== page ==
Ravens’ overtime rule change proposals voted down by owners

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Kevin Oestreicher
·2 min read
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Rule changes are a big part of the NFL. Every year, teams put together plans to improve and evolve the game that are talked about and voted on by the owners. The Kansas City Chiefs proposed easing restrictions on jersey numbers for players, a change that passed on Wednesday.

The Baltimore Ravens proposed two versions of a “spot and choose” rule, which would be a major change in determining who gets the ball first in overtime, but both failed in a vote among the owners Wednesday.

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In short, one team would choose where the ball is spotted, while the other would choose whether to play offense or defense. For example, if Baltimore and the Pittsburgh Steelers went into overtime, the Ravens could choose to spot the ball at Pittsburgh’s 1-yard line, but the Steelers could choose whether to play offense or defense, so it wouldn’t guarantee that Baltimore would score. However, it didn’t seem like the proposals had much support.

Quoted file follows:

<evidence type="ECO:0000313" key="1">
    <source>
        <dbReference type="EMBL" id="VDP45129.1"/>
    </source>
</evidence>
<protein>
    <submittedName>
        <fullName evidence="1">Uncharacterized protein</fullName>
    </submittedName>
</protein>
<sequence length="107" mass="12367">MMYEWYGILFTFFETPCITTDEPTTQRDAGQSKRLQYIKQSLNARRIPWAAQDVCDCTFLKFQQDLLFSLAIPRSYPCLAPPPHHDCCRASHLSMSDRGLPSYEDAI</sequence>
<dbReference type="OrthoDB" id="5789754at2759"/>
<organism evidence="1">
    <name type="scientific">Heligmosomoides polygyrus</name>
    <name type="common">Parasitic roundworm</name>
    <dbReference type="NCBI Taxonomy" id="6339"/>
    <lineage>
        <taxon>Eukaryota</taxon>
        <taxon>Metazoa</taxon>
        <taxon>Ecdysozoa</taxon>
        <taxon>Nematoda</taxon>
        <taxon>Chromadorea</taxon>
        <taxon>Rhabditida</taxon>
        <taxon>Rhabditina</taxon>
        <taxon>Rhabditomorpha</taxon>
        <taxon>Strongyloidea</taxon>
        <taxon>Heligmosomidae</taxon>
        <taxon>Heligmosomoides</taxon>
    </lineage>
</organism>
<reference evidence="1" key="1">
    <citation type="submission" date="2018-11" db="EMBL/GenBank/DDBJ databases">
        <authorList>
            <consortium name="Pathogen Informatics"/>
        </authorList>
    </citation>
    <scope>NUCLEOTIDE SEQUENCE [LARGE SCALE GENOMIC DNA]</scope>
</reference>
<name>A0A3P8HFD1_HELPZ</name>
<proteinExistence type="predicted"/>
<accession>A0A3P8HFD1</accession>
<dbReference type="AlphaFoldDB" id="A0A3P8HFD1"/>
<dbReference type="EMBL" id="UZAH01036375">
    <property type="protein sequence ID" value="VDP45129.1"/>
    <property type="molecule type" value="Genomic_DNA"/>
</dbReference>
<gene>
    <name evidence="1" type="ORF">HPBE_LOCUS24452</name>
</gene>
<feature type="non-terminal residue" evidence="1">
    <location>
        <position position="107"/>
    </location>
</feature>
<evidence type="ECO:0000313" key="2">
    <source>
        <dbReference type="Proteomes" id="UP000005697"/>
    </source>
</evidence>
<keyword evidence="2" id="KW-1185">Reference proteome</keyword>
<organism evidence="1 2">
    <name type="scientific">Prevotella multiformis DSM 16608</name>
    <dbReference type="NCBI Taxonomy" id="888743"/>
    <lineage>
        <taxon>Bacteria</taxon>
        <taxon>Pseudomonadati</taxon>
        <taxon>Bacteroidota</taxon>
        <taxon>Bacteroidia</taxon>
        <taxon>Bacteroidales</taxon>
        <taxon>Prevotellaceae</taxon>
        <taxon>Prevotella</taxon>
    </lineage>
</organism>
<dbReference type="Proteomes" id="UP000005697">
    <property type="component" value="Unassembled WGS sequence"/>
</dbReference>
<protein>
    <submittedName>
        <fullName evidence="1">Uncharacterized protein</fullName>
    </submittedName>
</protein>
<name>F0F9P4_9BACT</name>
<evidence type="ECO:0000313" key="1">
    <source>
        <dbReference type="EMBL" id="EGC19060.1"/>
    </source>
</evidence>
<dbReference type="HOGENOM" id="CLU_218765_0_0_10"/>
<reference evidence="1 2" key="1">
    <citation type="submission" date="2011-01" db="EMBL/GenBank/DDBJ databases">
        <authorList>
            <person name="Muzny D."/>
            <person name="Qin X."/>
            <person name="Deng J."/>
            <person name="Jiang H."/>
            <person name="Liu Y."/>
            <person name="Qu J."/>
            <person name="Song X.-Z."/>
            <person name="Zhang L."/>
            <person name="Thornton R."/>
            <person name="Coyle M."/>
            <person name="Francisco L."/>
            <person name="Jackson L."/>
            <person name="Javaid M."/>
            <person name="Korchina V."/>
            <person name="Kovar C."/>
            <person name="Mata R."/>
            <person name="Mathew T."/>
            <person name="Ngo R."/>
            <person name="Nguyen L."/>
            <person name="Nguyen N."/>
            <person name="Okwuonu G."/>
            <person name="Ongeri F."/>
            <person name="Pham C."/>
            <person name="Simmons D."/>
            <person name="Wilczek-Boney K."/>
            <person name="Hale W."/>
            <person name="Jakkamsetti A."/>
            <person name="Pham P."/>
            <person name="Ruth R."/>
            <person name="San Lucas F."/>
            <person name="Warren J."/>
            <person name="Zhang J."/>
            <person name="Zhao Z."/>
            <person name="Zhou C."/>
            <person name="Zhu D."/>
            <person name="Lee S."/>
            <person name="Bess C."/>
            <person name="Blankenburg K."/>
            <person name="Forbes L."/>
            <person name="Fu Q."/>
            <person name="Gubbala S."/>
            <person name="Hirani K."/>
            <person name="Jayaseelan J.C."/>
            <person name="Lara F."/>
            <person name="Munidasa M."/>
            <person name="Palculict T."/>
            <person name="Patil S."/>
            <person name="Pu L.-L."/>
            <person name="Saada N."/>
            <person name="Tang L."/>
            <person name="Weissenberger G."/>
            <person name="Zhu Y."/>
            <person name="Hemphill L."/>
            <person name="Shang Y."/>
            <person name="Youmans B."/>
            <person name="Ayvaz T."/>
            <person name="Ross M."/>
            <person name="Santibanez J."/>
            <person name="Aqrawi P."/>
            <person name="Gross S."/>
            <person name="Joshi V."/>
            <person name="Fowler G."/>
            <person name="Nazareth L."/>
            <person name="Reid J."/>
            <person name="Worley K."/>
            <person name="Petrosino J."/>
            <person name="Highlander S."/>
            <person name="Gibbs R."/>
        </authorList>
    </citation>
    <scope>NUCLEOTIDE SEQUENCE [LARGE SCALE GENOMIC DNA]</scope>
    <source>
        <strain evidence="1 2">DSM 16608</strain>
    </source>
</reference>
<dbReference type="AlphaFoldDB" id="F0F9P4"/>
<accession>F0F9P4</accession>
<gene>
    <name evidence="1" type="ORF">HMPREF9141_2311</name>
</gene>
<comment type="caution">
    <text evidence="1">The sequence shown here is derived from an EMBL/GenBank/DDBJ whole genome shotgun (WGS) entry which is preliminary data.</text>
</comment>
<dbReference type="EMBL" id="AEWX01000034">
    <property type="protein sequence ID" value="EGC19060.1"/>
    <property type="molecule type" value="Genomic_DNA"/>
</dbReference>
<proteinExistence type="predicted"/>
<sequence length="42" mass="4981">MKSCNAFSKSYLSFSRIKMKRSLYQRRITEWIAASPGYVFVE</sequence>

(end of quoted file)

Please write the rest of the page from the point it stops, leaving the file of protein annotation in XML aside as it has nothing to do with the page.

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One proposal would have put overtime back to true sudden death, with the first score of any kind from either team resulting in a win. However, the second proposal would have had tie games go on for an extra seven minutes and 30 seconds without sudden death, and whoever had more points at the end of the extra period would win the game. If the game ended with both teams having the same amount of points, the contest would end in a tie.

The overtime change that the Ravens proposed wasn’t the only one that didn’t pass. Every proposed rule change involving overtime failed to get through except for one: There will be no overtime in the preseason from now on. It usually takes multiple years for rule changes to begin to gain support, so if Baltimore truly wants to see “spot and choose” in the NFL, they can refine the proposal and keep bringing it up in conversations.